Students love to navigate their own learning progress – especially when they see or can create adventurous pathways to rewards. That’s why my students grade their own participation in every class. How so? At the beginning of class students collect their personal tone chart. On one side they read and… Read more »
What would it take to start the new term with a learning community that works with all brains on-board? Good news: For each learning benefit you crave, you possess brain parts that can act as tools to bring it about! In the poster below you can identify the brain parts… Read more »
Welcome to the “First Day of Class Blog Hop!” Check the end of this post to find other experts and to learn how you can receive 50 FREE task cards for this lesson on The Fault in Our Stars! The Fault in Our Stars – A Brain Based Lesson to… Read more »
Without regular reflection and renewed directions, common traps in most organizations we work within become sinkhole killers of novelty. How so? …
5 Common Traps that Sink Innovation
Problems today typically trigger denial from business owners and an increasing number of lawsuits from clients. No wonder business grinds to a halt for so many upstarts – yet it doesn’t have to be that way. Just as I teach leadership MBA students, and as we see and experience excellence… Read more »
The problem with stress is that it masks as winner – so you miss its killer qualities and fail to spot danger signs before it strikes.
What’s your problem?
That question starts a very different day, full of unusual possibilities! How so? Let’s say you ask this question to identify one and your brain springs into gear to look for possible solutions.
You cannot learn to create if you … 1. Say you can’t. The brain creates when you tell it to do something original. Ford was right when he said: “If you say you can or you say you can’t you are right.” 2. Focus on perfect. A brain needs wiggle… Read more »
100 Top New Era Leadership Blogs!
It’s easy to default to ruts by asking simple.
Questions can generate rigid routines in the brain’s basal ganglia, rather than lead to personal growth and organizational change from the brain’s working memory. Compare regular questions to two-footed zingers to see how it happens.
This article is not about how you create these filters, nor is not about how personal filters are impacted by your gene pool. Those facts discussed in the book Making Change Easy.
This post invites you to grow new filters that will improve your choices, by consciously looking at your day through another’s perspective.
Leadership is changing fast and if ASTD is right in 2012 Leadership Handbook – a new kind of leader is already on the horizon! Could any of the new era leaders listed below help to usher in that finer future we all crave?
Leaders say learners don’t understand new ideas. Learners say leaders rarely offer new ideas. I say that play packs the punch to boost brainpower for a new innovation era. That’s why you’ll want to check back soon for the debut of FUNUDERSTAND – an Online simulation game based on play.
Marketed as entrepreneurship- capitalism can sacrifice talented people to egos who promote policies that force many out.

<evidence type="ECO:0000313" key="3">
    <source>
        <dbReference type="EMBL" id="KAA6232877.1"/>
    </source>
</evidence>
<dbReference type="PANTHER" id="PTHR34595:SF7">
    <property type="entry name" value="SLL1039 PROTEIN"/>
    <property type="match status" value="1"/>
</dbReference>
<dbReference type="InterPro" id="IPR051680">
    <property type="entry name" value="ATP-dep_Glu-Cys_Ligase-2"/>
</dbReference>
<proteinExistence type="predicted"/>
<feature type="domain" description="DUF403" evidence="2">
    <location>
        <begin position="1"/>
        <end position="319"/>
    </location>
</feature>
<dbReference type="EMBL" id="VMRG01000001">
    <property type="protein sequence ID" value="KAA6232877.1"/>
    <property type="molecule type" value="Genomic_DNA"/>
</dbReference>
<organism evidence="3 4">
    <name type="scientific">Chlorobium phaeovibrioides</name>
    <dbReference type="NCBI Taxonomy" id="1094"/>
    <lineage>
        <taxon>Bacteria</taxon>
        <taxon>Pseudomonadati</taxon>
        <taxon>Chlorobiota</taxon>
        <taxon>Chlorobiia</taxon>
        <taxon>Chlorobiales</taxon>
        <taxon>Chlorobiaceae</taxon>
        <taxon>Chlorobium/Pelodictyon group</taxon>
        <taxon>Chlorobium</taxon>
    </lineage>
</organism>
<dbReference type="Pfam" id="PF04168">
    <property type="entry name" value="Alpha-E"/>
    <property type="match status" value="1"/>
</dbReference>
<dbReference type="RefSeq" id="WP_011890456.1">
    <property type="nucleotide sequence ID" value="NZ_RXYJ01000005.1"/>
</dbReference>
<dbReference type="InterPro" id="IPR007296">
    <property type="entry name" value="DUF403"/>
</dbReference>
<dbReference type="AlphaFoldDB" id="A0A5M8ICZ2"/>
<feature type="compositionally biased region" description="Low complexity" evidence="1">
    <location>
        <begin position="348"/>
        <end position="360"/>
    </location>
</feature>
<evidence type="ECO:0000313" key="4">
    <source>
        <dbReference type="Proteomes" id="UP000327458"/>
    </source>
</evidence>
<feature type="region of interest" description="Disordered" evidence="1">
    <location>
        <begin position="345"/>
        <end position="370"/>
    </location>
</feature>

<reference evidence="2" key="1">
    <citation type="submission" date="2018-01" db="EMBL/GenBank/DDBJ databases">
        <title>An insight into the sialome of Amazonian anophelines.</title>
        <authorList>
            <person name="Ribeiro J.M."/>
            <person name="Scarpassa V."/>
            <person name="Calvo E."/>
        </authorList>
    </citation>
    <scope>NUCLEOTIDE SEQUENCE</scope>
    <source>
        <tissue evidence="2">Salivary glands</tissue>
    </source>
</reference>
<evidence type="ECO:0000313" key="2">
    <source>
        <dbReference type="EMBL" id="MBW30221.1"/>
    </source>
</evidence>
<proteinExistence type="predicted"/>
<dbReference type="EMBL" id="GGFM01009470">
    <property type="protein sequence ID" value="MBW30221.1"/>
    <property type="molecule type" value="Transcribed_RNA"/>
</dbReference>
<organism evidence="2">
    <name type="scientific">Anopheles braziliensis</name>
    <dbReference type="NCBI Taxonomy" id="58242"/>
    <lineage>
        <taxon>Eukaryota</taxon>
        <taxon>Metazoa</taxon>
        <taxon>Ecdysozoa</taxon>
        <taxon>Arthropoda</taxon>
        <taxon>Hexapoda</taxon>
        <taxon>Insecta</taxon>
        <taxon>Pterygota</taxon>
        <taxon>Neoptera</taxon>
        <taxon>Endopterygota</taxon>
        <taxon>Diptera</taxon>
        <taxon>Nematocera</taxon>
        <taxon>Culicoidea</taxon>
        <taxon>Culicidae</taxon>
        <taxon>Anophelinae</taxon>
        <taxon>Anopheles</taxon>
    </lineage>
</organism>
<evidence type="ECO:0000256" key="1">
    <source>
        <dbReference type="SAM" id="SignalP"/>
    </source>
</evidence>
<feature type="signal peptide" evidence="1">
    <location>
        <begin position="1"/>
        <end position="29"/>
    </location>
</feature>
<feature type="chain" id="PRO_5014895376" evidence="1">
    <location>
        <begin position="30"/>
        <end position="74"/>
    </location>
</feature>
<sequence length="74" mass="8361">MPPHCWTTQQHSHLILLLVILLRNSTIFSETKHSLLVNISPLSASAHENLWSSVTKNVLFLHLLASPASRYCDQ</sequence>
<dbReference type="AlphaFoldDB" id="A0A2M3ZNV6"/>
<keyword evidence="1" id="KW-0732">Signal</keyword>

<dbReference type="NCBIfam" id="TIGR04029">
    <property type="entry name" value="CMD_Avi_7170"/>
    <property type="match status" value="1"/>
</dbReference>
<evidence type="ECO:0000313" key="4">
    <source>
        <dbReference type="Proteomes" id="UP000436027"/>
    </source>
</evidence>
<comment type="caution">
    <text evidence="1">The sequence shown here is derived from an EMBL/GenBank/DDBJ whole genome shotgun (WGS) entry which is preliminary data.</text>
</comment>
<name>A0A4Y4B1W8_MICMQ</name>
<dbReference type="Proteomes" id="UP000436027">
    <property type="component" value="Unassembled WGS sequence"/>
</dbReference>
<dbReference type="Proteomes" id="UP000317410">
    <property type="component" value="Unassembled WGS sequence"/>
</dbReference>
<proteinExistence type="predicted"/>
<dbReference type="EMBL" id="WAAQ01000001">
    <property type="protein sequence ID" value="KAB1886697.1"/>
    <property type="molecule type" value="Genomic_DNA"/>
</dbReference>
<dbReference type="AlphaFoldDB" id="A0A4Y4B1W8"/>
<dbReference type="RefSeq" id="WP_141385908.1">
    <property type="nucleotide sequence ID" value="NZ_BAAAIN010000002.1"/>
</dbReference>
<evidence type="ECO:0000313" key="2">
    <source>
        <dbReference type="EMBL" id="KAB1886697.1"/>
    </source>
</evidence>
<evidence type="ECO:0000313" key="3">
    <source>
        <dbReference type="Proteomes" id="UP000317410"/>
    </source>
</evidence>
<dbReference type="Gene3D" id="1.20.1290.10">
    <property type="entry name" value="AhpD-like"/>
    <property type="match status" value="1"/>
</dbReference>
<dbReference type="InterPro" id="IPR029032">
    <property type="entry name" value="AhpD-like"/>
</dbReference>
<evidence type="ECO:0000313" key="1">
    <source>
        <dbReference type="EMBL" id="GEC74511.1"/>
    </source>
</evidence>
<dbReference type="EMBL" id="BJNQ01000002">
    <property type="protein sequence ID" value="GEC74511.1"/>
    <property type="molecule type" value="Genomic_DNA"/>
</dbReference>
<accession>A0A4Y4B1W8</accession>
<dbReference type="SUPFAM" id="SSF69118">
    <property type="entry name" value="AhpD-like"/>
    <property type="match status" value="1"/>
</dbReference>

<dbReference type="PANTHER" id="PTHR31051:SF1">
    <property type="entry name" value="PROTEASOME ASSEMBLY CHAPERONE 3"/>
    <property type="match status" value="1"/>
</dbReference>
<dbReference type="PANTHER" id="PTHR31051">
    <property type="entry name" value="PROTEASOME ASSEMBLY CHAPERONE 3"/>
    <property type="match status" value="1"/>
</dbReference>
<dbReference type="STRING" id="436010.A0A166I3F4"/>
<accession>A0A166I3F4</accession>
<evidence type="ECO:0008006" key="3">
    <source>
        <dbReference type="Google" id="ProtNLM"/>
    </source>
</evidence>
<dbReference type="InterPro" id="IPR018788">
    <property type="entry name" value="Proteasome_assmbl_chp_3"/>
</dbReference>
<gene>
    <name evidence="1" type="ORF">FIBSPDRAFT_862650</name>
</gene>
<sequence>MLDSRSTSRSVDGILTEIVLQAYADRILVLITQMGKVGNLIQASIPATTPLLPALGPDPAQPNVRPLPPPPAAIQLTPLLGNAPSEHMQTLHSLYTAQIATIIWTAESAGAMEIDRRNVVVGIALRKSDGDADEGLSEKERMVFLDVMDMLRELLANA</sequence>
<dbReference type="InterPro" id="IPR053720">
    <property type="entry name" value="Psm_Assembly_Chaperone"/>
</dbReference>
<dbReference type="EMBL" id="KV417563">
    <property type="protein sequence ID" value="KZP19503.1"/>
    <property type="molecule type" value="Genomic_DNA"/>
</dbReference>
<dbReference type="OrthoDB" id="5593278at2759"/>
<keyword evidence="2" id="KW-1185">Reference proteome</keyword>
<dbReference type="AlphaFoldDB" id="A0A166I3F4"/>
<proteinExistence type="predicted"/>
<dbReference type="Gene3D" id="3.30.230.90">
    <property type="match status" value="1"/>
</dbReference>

Are you relying on people moving into new waters, wwithout oars to move? For instance, people in toxic workplaces may need help to interface with innovation.
Infighting results in shutdowns or shotguns that eliminate the innovation many value and still crave.
One newly introduced skill -mindguiding – draws from right and left brains to convert infights into inventions. How so?
Some say with relief that the old economy’s gone. Other’s say that new markets may never emerge. I say that leaders can invigorate wealth and open opportunities in at least 10 amazing areas. What do you say?
Recently we watched national leaders lose what could have been a life-changing opportunity for world class growth. Sadly, they settled for gridlock with compromise at best. No wonder markets plummeted – along with a nation’s hope and trust.
Beyond Gridlock and Compromise
Imagine instead if political leaders had led diversity as a noble concept? Have you noticed how people tend to pass over what differs, judge harshly what they lack courage to try, and reject approaches that seem less familiar?
Two-footed questions drive curiosity and they can even convert ordinary minds into expert problem solvers? You’d likely agree that most people tend to ask questions with predictable answers. But add a second foot to your question and watch how it suddenly draws from both sides of the human brain for dynamic and surprising responses. How so?
Those who refuse to unpack idols worshiped in the past era, struggle to risk innovative alternatives for the coming era. We still tend to worrship 10 barriers to innovation …
While few deny that diversity’s a noble concept, in reality, we tend to fit more into research that claims people select what most looks like them, imitate what’s more familiar, and prefer what they’ve already experienced.
Rarely does diversity – as we use it – help us fly new machines that differ in size, or rock. As we run to familiar shapes, textures and aromas – we tend to settle for familiar flights viewed as more reliable. Have you been there?